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VOL. 40 | NO. 30 | Friday, July 22, 2016

Spatchcocking? Funny word, good results

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Strange word, huh? It was for me, too. I’ve been cooking and reading recipes and articles on food preparation for a long time, but this is the first time I have run across spatchcock.

Last week my column was about food preparation words that are not seen on a daily basis by casual chefs, but I failed to find this word when I was doing my research. I didn’t run across it until this week when I was reading a recipe from Kraft foods.

Now I know how to spatchcock. The recipe at right will teach you, if you don’t already know how.

From the world of Wikipedia, spatchcock is a “historical term for a culled immature male chicken but increasingly denotes a preparation technique. The spatchcock, also known as “spattlecock,” is poultry or game that has been prepared for roasting or grilling by removing the backbone, and sometimes the sternum of the bird and flattening it out before cooking.

The preparation of a bird in such a manner for cooking may also be known as butterflying the bird. The term “spatchcock” is used when the backbone is removed, whether or not the sternum is removed. Removing the sternum allows the bird to be flattened more fully.”

The word is of Irish origin, from the late 18th century, meaning to split open a game bird or poultry to prepare it for cooking. However, in Britain, it can also mean to add a phrase, sentence, or clause in a context where it is inappropriate, i.e. “a new clause has been spatchcocked into the bill.”

I think I will stick to the Irish term for now. I am more Irish than I am British, anyway.

So I made the recipe given from Kraft, and it was quite good, although I have to confess, I did not use Kraft BBQ sauce. I used Rendezvous’ from Memphis, of which I am very partial.

How to spatchcock (or butterfly) a chicken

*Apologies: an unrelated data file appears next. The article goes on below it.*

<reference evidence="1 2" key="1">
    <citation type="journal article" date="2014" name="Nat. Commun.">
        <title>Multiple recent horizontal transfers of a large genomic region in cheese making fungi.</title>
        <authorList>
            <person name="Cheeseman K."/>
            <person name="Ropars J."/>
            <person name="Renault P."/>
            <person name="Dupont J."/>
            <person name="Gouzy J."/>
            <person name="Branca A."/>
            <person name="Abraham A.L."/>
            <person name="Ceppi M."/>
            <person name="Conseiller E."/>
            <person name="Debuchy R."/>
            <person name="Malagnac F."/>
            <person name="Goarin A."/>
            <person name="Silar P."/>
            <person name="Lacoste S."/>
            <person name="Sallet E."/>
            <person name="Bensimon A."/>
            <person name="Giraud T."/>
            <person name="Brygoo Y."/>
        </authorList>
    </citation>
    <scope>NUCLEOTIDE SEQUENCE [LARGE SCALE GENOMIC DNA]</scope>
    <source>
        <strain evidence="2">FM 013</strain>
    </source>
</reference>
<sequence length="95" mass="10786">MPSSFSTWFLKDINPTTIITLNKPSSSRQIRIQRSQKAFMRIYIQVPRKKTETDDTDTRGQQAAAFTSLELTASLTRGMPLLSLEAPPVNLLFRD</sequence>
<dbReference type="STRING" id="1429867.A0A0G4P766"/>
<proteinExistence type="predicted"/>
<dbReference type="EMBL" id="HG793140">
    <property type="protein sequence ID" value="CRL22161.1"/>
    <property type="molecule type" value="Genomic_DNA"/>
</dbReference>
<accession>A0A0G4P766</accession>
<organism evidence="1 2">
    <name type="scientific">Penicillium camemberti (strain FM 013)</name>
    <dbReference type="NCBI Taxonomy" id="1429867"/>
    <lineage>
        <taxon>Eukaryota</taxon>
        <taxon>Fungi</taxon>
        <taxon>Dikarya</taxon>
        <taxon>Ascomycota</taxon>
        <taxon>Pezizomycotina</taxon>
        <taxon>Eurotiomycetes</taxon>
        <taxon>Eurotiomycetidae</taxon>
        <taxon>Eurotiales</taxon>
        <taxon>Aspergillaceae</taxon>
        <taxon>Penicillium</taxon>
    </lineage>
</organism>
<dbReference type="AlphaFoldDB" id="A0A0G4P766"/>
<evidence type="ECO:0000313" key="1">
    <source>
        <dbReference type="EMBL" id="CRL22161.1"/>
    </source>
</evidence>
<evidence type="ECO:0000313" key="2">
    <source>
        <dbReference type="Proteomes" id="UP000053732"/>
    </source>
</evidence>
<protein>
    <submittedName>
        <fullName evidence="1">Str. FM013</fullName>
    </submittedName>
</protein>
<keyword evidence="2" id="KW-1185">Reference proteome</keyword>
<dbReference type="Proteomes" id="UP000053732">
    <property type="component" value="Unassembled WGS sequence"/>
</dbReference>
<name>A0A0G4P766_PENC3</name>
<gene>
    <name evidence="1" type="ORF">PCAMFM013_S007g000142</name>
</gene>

For best results, dry chicken completely before cutting so it is not slippery. Place chicken, breast side down, on cutting board. Starting at the tail end, cut up towards the neck along one side of the backbone, and then cut up along the other side of the backbone to remove it. Place chicken, skin side up, and press down firmly to flatten.

This technique – splitting, then flattening a chicken – yields a perfect roasted chicken in half an hour – about 15 minutes faster than a whole roasted bird. It exposes more skin, which crisps up nicely at higher temperatures. The basic method is easy and you can customize it with your favorite ingredients.

If you have never tried this method, maybe you should; especially on the grill. It is yummy. I think I’ll make the spatchcocked chicken with potatoes next.

All of Kay’s past recipes can now be accessed on our website at www.dailyrecord.us.

Kay Bona is an award-winning columnist and photographer. Contact her at kay@dailydata.com.

Spatchcocked Chicken with Potatoes

1 spatchcocked chicken

Coarse salt and ground pepper

4 thin lemon slices

4 sprigs thyme

1/2 pound new potatoes, quartered

1 yellow onion, cut into 8 wedges

Preheat oven to 500 degrees. Season chicken with salt and ground pepper. Using your fingers, loosen skin from breast meat; tuck lemon slices and 2 springs thyme between skin and meat. Place chicken, breast side up, in a pan. In a bowl, toss potatoes, onion wedges, and 2 sprigs thyme with olive oil; season with salt and pepper. Add to pan.

Roast chicken until juices run clear when pierced between breast and leg (an instant-read thermometer should read 165 degrees when inserted in thickest part of a thigh, avoiding bone), about 30 minutes. Let rest 5 minutes before carving.

Grilled “Cola-Q” Chicken

1 cup cola

1/2 cup KRAFT Original Barbecue Sauce

2 Tbsp. hot pepper sauce

1 whole broiler-fryer chicken (3 lb.)

Heat grill for indirect grilling: Light one side of grill, leaving other side unlit. Close lid; heat grill to 350 degrees.

Meanwhile, cook cola and barbecue sauce in saucepan on medium heat 10 min., stirring occasionally. Remove from heat; stir in hot sauce. Reserve 3/4 cup sauce to serve with the grilled chicken.

Cut out backbone of chicken carefully with kitchen shears or sharp knife.

Place chicken, skin side up, on work surface; press firmly to flatten.

Place chicken, breast side down, on grill grate over lit area; cover with lid. Grill 15 min.; turn, then place over unlit area. Grill 25 to 30 min. or until chicken is done (165ºF), monitoring for consistent grill temperature, turning and brushing occasionally with remaining barbecue sauce mixture for the last 15 min. Serve with the reserved barbecue sauce mixture.

Grilling a Spatchcock Chicken

For best results, grill chicken on clean grates. Let stand 15 min. before carving.

How to Grill with Indirect Heat

When grilling over indirect heat, the food is not cooked directly over the heat source. The covered grill then acts like an oven, so there is no need to turn the food. Use this grilling method for foods that require at least 25 min. of grilling time or foods that are so delicate that direct exposure to the heat source would dry them out, such as roasts, whole chickens, thick steaks, ribs or delicate fish fillets.

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